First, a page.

I recently received the following request in my inbox: “If you know of any events or organizations I can get involved with, that would be great as well (I joined Mano a Mano).” I figured instead of answering just one person, this information could be helpful to other trilingual (ASL, Spanish, English) interpreters as well, hence why I’m posting the answer as a blog. And as I started to think of the various organizations I’m a member of, and the others it would be a good idea to be a member of, I realized that, in the vernacular, it ain’t cheap!
Here is a list of the professional organizations a trilingual interpreter might be a member of, links to their websites, and the membership dues for each. I’ve included figures both certified and non-certified interpreters.
- RID (Registry of Interpreters for the Deaf). This, of course, is the organization that provides national certification (between ASL and English), and it doesn’t hurt that their newsletter, the VIEWS, has won some awards. Annual dues for certified members are $160.00 and for associate (non-certified) members they are $130.00.
- RID Affiliate Chapter. To be involved in professional, sign-language interpreting issues at a local level, it’s a good idea to join your state chapter of RID. Affiliate chapter dues run about $35.00 a year.
- Mano a Mano. This is the first and only organization specifically for trilingual interpreters in the United States that I know of. They don’t offer certification, but thanks to a collaborative effort with the NCIEC (National Consortium of Interpreter Education Centers), registering yourself as a trilingual interpreter in the national database is FREE! Click here to register. Joining as a bona fide member, whether you’re certified or not, will cost you $25.00 a year (or the equivalent of only five iced venti soy chai lattés from Starbucks).
- ATA (American Translators Association). With membership in the ATA and access to their quality newsletter, the ATA Chronicle, you will gain insight into the world of translation and interpreting beyond American Sign Language. I feel it’s important for trilingual interpreters to be aware of news and information related to spoken language interpreting, since a portion of our work touches upon it. The ATA certification is the preeminent standard for translation in the United States, and while it’s commendable if you do aim for it, the reality of it is impractical. Translation requires a different type of theory, training, and practice than does interpreting. Also, don’t let the name of the organization fool you. The ATA is welcoming to interpreters, and the ATA Chronicle frequently has articles of interest to trilingual interpreters. Annual dues are $160.00.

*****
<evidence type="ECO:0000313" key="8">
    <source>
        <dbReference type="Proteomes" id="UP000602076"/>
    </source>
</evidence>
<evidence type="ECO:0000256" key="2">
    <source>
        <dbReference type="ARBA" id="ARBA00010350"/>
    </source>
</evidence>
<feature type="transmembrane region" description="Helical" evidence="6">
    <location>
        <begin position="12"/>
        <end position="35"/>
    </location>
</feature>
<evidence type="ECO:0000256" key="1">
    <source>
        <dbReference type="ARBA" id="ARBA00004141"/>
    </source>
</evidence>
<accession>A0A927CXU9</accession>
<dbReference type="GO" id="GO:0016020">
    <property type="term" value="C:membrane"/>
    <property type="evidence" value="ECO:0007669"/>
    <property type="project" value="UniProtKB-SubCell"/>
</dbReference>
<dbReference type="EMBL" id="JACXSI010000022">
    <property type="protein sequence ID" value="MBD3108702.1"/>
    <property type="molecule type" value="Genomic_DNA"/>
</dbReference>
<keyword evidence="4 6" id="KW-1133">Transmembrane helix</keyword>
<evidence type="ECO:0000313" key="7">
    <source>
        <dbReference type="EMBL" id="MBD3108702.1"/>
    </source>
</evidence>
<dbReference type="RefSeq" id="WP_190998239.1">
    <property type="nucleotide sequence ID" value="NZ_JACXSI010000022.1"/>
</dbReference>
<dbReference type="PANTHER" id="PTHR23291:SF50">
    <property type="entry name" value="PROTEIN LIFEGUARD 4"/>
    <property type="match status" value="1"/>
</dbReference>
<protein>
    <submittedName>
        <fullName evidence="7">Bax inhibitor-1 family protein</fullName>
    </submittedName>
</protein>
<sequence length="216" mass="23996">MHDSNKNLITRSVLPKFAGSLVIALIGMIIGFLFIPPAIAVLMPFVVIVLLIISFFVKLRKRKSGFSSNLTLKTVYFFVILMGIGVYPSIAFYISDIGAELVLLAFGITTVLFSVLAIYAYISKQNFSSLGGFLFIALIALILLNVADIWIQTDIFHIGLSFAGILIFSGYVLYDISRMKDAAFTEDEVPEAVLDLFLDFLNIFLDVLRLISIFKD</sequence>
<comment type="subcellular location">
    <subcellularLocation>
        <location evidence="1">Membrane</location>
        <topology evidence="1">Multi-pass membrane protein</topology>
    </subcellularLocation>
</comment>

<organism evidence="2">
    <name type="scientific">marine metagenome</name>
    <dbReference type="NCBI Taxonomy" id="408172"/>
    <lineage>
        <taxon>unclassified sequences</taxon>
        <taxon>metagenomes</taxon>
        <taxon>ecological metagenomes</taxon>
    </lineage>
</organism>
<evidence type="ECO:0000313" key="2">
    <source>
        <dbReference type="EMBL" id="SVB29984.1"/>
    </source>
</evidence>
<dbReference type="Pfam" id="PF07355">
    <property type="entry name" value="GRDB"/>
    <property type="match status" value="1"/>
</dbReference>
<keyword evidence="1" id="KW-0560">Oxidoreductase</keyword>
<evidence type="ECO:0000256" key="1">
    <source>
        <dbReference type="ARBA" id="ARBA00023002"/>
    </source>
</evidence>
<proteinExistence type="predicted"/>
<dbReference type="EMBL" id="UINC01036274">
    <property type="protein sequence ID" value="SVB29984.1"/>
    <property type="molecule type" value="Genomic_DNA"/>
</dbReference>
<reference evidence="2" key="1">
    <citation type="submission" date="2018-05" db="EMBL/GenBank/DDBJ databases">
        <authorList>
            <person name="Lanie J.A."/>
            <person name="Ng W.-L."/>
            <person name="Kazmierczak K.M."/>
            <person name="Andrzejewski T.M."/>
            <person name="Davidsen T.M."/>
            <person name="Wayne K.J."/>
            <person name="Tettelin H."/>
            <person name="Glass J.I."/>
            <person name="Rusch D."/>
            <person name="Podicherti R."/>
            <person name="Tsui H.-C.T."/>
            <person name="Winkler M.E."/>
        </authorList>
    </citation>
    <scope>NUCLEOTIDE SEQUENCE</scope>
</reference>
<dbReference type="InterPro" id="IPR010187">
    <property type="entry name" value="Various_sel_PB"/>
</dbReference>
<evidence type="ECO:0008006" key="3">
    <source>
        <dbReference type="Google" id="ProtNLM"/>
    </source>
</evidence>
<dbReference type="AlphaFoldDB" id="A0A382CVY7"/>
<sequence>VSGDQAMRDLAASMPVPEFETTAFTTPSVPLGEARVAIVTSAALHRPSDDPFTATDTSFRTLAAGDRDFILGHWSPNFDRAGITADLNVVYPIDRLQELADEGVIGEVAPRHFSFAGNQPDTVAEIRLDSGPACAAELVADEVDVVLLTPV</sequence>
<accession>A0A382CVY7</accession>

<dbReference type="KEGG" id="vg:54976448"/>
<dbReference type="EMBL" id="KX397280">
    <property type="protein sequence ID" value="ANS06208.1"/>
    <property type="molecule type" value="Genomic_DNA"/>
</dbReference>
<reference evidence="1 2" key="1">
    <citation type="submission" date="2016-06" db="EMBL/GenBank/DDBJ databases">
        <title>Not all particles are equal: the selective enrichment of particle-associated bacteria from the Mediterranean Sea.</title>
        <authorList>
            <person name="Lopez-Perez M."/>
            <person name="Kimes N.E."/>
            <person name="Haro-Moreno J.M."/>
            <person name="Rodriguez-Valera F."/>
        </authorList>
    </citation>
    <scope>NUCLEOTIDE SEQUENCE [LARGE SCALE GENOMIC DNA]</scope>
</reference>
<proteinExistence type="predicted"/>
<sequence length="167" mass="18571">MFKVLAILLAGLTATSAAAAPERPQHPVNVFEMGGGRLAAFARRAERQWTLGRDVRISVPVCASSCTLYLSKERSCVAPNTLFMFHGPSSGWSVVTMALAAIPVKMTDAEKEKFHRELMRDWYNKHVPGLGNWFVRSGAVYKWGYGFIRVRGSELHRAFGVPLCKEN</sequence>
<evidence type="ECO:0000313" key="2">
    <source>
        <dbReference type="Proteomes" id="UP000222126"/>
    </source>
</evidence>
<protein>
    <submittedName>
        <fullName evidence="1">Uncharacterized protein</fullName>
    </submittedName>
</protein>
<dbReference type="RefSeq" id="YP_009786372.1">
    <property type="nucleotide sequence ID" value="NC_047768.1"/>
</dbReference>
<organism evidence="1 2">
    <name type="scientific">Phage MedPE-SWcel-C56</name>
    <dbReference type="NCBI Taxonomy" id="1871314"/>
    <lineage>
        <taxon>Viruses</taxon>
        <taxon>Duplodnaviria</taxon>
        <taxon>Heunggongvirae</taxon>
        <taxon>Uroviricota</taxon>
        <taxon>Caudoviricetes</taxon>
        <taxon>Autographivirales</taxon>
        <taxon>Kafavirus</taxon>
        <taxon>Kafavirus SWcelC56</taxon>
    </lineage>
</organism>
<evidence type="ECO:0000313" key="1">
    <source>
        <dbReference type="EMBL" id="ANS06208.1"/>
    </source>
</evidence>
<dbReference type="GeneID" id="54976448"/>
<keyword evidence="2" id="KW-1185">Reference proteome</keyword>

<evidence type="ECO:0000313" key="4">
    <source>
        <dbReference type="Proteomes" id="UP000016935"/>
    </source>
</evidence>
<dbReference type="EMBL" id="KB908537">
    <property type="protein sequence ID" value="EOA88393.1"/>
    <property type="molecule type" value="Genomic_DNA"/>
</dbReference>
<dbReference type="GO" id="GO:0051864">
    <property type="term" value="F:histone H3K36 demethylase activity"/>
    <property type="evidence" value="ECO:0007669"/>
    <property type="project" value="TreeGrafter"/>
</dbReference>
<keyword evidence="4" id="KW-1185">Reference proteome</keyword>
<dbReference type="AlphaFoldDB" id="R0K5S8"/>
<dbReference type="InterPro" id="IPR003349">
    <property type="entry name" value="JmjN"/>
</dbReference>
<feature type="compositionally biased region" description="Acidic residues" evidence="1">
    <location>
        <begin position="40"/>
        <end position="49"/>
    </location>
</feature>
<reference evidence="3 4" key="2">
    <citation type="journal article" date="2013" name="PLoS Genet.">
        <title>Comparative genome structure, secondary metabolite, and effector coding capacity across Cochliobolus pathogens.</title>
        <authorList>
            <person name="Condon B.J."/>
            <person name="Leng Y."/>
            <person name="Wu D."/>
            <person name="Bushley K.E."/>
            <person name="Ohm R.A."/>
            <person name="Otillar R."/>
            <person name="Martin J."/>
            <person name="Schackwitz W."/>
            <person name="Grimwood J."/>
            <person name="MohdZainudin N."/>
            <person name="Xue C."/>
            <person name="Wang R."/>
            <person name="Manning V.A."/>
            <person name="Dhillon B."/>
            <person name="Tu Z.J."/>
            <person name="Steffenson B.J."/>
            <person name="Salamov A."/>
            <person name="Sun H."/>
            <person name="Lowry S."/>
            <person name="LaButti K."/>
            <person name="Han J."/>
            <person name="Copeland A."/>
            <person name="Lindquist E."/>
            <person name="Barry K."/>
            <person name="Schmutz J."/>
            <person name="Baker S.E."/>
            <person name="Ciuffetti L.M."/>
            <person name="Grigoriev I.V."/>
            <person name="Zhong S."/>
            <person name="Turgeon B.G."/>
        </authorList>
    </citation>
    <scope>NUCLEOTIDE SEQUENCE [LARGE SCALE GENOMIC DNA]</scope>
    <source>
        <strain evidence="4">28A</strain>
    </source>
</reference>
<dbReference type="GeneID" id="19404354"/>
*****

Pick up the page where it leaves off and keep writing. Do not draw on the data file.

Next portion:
- ATA Affiliate Chapter. This is where the good stuff happens. I don’t know how other ATA state chapters work, but the one in Florida has frequent socials and puts on several workshops a year. Affiliate chapter dues will be about $35.00 a year.
- NAJIT (National Association of Judiciary Interpreters and Translators). This is the only organization, besides the IMIA (see below), that I know of that is wholly inclusive of both sign language and spoken language interpreters. While not all trilingual interpreters engage in legal interpreting, the camaraderie of the membership is magnetic and the contributions on their email group are invaluable. NAJIT also produces good articles in its newsletter, Proteus, and while it does offer legal certification, I must admit that the court certifications offered by the National Consortium of State Courts (NCSC) and the Federal Court Interpreter Exam (FCIE) are more recognized. If you’re an active legal interpreter, dues are $105.00 per year, and associate membership is $85.00 per year.
- IMIA (International Medical Interpreters Association). I’m not an IMIA member (I lean toward legal and conference interpreting)… yet. While RID offers specialist certification for legal interpreting (the SC:L), the IMIA recognizes the importance of interpreting standards for medical interpreting. I’ve heard rumors that it’s even advocating for ASL-English medical interpreting certification, either through RID or its own methods. Annual membership is $60.00 a year.
- NCIHC (National Council on Interpreting in Health Care). This is another medical interpreters’ association, suggested to me by a friend and colleague. According to her, the NCIHC is also inclusive of sign language interpreters. Individual membership is $45.00 a year. (Added 5/9/2013)
- WASLI (World Association of Sign Language Interpreters). The interpreting situation in the U.S. isn’t the best, but you have to admit that we’re still in a position to help other countries around us. One way of giving back is by becoming an individual member of WASLI. Not only will you be supporting efforts to professionalize the field of sign language interpreting around the world, you’ll also receive WASLI’s newsletter, which informs you about what’s going on with our colleagues in foreign lands. Membership dues vary depending on your country of provenance, but for the U.S. it’s $25.00.
There you have them: my recommendations for organizations that will make a well-rounded trilingual interpreter. If you’re certified and do some legal interpreting, you need to budget $650.00 a year, and if you’re not RID-certified (your state may have its own certification) and focus more on medical interpreting, you can set aside $600.00: useful figures in case you need to advocate for a differential!